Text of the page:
A blue-spotted salamander. (Photo via Shutterstock)
Blue is not a popular color in the animal kingdom. When asked to think of animals that are blue, a few birds might quickly come to mind, like blue jays and great blue herons. The blue-spotted salamander probably wouldn't make many people's list, because most people have probably never seen one.
Blue-spotted salamanders live right here in Will County, but they typically try to stay out of sight. They are one of eight salamanders that live in Illinois, according to the Illinois Department of Natural Resources. Of the eight, only four — the blue-spotted, the eastern tiger, the small-mouthed and the spotted salamander — live in the northeastern part of the state.
Salamanders look like lizards, but they aren't related. Salamanders are amphibians, while lizards are reptiles. Salamanders, including blue-spotted salamanders, produce toxins as a defense mechanism. They have glands near their tails that can secrete a toxin when they are threatened, reports NatureWorks.
We often associate animals with the noises they make, but that's not true of salamanders. These animals can't hear, and they also don't make any sounds of their own, according to the San Diego Zoo. They are usually able to sense other animals nearby through vibrations in the ground.
Here's more information about these colorful creatures.
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The Name Game
The word salamander comes from an Arab term for "lives in fire," according to the University of Michigan's Animal Diversity Web. In ancient folklore, people believed salamanders could live in fire. This belief came about because they were often seen coming out of logs that had been lit on fire. It wasn't until later that people realized the salamanders were in the logs because they provided the moist habitat they require.
Blue-spotted salamanders are mostly black or blackish-blue in color, with bluish-white spots on their sides, tails and legs and sometimes their backs and bellies, according to Animal Diversity Web. They typically grow to be between 3 inches and 5 inches long, and their tails account for about 40 percent of their body length.
All salamanders have short legs, so when they walk, their bellies drag on the ground, according to the San Diego Zoo. The back legs of a salamander grow more slowly than their front legs. Frogs and toads are the opposite: their front legs grow more slowly than their back legs.
Where They Live
Blue-spotted salamanders are found in only a small part of the United States, mainly in and around the Great Lakes, according to Animal Diversity Web. In Illinois, they live in only the northeastern portion of the state, which includes Will County, IDNR reports.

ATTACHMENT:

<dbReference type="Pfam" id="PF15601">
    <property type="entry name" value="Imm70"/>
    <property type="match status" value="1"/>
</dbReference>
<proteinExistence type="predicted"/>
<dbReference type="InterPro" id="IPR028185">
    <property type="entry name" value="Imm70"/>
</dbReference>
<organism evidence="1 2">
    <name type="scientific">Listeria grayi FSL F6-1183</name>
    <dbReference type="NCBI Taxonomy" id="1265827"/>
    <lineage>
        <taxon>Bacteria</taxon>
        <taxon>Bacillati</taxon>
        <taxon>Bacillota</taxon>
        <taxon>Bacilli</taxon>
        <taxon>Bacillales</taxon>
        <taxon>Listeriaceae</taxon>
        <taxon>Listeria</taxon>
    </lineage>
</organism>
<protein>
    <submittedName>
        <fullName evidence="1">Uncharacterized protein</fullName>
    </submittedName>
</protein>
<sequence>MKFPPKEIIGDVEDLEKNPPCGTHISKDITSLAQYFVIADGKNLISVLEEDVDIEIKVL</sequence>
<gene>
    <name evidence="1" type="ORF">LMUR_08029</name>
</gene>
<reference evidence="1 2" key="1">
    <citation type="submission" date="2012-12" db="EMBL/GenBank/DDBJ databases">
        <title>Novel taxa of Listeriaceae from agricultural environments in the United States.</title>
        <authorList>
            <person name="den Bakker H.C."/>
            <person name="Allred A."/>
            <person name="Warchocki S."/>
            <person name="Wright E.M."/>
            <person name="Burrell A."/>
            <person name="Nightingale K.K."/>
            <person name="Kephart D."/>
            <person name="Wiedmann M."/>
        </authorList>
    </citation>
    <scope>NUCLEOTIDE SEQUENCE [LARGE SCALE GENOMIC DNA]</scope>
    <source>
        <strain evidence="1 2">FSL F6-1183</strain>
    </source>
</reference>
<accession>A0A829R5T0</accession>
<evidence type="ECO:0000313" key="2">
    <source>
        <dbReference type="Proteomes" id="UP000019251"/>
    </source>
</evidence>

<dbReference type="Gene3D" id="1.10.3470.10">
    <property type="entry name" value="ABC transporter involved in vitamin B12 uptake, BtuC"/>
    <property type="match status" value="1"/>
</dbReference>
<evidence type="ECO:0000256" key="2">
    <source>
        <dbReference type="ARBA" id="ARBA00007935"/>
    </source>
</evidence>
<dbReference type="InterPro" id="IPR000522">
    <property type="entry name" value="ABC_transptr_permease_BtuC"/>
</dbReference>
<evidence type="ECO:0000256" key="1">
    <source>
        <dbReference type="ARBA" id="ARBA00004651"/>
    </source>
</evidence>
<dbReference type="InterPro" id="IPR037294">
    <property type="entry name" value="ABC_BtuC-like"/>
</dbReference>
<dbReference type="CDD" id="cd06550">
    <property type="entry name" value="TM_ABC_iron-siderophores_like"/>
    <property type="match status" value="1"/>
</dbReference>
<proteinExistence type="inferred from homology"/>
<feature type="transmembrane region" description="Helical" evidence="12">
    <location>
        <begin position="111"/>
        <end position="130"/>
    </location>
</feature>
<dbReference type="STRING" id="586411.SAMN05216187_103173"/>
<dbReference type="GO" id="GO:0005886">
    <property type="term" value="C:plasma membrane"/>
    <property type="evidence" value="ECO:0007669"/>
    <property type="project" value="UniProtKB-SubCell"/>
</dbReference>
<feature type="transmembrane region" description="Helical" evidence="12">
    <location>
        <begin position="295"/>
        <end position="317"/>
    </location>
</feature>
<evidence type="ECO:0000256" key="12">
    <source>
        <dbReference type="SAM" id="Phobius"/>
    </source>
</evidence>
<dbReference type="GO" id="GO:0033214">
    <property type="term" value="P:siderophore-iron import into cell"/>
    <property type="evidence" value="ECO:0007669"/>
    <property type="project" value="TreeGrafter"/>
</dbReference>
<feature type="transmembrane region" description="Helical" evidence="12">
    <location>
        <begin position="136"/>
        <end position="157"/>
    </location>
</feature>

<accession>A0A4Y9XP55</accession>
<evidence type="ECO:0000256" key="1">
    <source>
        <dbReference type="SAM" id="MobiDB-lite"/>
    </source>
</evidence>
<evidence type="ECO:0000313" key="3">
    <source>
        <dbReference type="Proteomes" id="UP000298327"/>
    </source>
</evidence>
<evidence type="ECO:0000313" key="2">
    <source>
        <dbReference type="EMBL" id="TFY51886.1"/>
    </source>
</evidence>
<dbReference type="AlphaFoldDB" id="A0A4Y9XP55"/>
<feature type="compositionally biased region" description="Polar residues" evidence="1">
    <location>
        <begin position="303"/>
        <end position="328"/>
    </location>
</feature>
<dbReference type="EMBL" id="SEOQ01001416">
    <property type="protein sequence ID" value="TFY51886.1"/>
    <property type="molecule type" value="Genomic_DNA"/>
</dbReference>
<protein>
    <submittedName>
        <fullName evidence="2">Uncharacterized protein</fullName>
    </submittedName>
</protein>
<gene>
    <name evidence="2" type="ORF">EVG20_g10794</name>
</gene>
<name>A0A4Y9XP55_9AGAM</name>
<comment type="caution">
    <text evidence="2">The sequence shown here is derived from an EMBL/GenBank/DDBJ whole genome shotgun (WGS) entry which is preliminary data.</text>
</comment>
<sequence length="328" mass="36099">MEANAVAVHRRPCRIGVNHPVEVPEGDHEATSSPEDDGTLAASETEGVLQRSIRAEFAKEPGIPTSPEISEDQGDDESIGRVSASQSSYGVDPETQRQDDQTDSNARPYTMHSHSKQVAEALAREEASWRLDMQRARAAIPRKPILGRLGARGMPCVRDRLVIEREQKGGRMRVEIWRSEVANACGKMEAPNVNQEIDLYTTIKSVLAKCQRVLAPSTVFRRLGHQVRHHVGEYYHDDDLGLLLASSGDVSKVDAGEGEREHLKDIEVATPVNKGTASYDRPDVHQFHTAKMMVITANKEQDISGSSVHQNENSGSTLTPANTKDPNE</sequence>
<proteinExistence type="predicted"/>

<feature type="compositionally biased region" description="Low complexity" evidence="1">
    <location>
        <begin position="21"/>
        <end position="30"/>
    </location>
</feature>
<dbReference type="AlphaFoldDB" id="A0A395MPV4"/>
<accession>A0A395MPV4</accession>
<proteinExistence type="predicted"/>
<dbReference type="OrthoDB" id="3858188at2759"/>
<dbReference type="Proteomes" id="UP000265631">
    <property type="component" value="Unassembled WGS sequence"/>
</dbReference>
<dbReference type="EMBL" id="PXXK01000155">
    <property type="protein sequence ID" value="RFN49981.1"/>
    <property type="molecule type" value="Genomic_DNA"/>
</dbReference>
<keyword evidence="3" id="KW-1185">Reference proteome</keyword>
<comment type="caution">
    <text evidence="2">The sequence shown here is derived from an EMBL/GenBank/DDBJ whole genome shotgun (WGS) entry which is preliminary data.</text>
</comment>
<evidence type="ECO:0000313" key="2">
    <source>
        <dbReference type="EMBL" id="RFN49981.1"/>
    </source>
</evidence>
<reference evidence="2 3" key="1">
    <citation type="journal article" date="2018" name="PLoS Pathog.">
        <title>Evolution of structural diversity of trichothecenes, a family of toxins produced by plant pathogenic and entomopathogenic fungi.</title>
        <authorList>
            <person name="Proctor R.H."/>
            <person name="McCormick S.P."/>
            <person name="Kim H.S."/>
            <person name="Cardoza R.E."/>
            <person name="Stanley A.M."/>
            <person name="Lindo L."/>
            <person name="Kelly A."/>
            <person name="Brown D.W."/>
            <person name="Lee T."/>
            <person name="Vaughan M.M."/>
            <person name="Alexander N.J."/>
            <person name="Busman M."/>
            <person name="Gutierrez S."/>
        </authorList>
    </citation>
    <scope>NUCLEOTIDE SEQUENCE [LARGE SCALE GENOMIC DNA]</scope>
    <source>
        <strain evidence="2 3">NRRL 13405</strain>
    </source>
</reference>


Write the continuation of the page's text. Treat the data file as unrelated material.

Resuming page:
These salamanders typically live in wooded areas, usually near small ponds or water sources or in areas with moist soil, Animal Diversity Web reports. Many salamanders spend much of their time underground, but blue-spotted salamanders are often above ground, but out of sight under fallen logs, leaves or other plant debris.
Some salamanders give birth to live babies, but blue-spotted salamanders lay eggs in water, which is why they live near a water source. They mainly breed in April, and the eggs take about a month to hatch. The larvae live in the water for a few months, transitioning to their adult form. Once they reach their adult form, they move onto land, usually by late summer.
What They Eat
These salamanders are carnivores, and their primary food source is insects, spiders and small invertebrates, Animal Diversity Web reports. In addition to a wide variety of insects, common foods include snails, slugs, worms, centipedes and aquatic insects such as water fleas and insect larvae.
Why They Matter
Blue-spotted salamanders do one thing most all humans can appreciate: they eat mosquitoes and mosquito larvae, according to Animal Diversity Web. And as amphibians, their mere presence in an area is an indicator the habitat is clean. That's because amphibians breathe through their skin and are very sensitive to toxins and other contaminants. If you see salamanders, frogs and other amphibians in an area, that's a good sign. It means the water is clean, providing a healthy habitat, according to the Clemson University Cooperative Extension.
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